Appointing a prime minister by the court may not be legal, but it is unquestionably ethical.
The essential foundations for issuing the ruling can be found on para 120(c) (157 pages) of the document: “It is reasonable to have constitutional redress from the point where errors have been made in the practise and adoption of the constitution” (writer’s translation).
Clearly, the Bench determined that the point at which errors were made was in executing Article 76(5) of the Constitution. These errors included: (a) the President invalidating Deuba’s application for premiership, which was supported by 149 MPs; and (b) entertaining the application of, and also recommending, the dissolution of the House by a prime minister who is ineligible because he has not secured a vote of confidence in the House. The text contains additional elaborations on points (a) and (b). Literally, there is no mention of Deuba being appointed as Nepal’s Prime Minister anywhere in the text.
At this point, one might wonder what would have happened if a mandamus order had not been made in support of Deuba’s writ petition. Or was the order given solely to reconstitute the disbanded parliament? Obviously, this would have gratified certain Oli followers. But one must conceive the unspeakable and imagine the inconceivable. That act would be equivalent to granting vast discretionary power to a ceremonial president, as we have envisioned in Nepal’s federal democratic republic. The President and Prime Minister, hand in glove, will rip and trample the constitution to unidentifiable figures. One may well imagine the constitution saying its final farewell.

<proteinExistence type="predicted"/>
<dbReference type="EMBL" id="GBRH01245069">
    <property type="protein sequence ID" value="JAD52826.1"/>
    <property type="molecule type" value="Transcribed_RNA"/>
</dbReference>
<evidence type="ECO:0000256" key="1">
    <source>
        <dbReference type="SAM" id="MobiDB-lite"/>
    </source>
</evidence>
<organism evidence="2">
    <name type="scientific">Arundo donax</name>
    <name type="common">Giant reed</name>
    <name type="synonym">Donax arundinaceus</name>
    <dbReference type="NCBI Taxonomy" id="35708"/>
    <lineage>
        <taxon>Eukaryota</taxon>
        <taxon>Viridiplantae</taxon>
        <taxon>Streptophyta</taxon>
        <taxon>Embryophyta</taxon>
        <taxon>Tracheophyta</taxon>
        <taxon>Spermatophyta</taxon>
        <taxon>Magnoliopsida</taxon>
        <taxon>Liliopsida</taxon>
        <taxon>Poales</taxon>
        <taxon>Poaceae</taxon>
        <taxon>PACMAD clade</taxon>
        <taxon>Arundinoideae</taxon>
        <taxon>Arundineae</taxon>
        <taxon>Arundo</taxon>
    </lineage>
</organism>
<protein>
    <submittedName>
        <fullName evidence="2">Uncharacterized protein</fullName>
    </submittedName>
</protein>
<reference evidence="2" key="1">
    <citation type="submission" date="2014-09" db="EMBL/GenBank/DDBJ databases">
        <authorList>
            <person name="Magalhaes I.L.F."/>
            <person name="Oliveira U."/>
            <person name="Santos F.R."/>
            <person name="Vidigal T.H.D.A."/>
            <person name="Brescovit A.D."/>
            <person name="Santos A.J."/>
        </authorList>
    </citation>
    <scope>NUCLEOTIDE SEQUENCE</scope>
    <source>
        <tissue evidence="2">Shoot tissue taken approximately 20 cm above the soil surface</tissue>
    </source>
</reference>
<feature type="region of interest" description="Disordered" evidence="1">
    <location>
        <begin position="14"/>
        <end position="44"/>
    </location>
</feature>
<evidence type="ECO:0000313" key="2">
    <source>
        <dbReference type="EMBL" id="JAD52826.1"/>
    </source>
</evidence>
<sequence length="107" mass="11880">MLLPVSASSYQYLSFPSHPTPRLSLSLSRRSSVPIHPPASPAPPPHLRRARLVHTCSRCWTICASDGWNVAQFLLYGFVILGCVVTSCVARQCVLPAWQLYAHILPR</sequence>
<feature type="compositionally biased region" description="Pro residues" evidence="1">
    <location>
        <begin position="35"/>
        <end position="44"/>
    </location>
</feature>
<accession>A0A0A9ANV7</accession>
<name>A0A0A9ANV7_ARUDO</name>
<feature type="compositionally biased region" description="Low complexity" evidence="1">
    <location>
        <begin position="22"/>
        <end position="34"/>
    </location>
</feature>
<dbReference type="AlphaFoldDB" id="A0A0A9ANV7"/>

The court’s function is to interpret the legality of the appointing procedures. Any unconstitutional irregularities in the appointment procedure must be corrected by the court.
The Oli faction is now accusing the court of amending the constitution in a backdoor way through its order. The faction claims that the order has eliminated the fundamental qualities of multiparty democracy. The grass-roots MPs will thrive in the parliament given that they have unrestricted ability to vote for anyone. However, Oli supporters have failed to distinguish between the constitution’s Articles 76 (2) and 76 (5).
Is it Right or Wrong?
Personally, I believe that debating the court’s appointment of the Prime Minister is meaningless in a country where a Chief Justice can be appointed as the Chief Executive to call second elections to the Constituent Assembly. Anything can happen here for the sake of political expediency. I’m expecting even more unbelievable things to happen in the coming days.
Let me close with a quote from an ethics class: The term rights has two meanings: having the right to do something and doing the right thing. The first confers legal rights or entitlements, whereas the second concerns ethically proper behaviour. It may not be legal (legally correct) for the court to pick a prime minister, but it is certainly ethical (morally correct).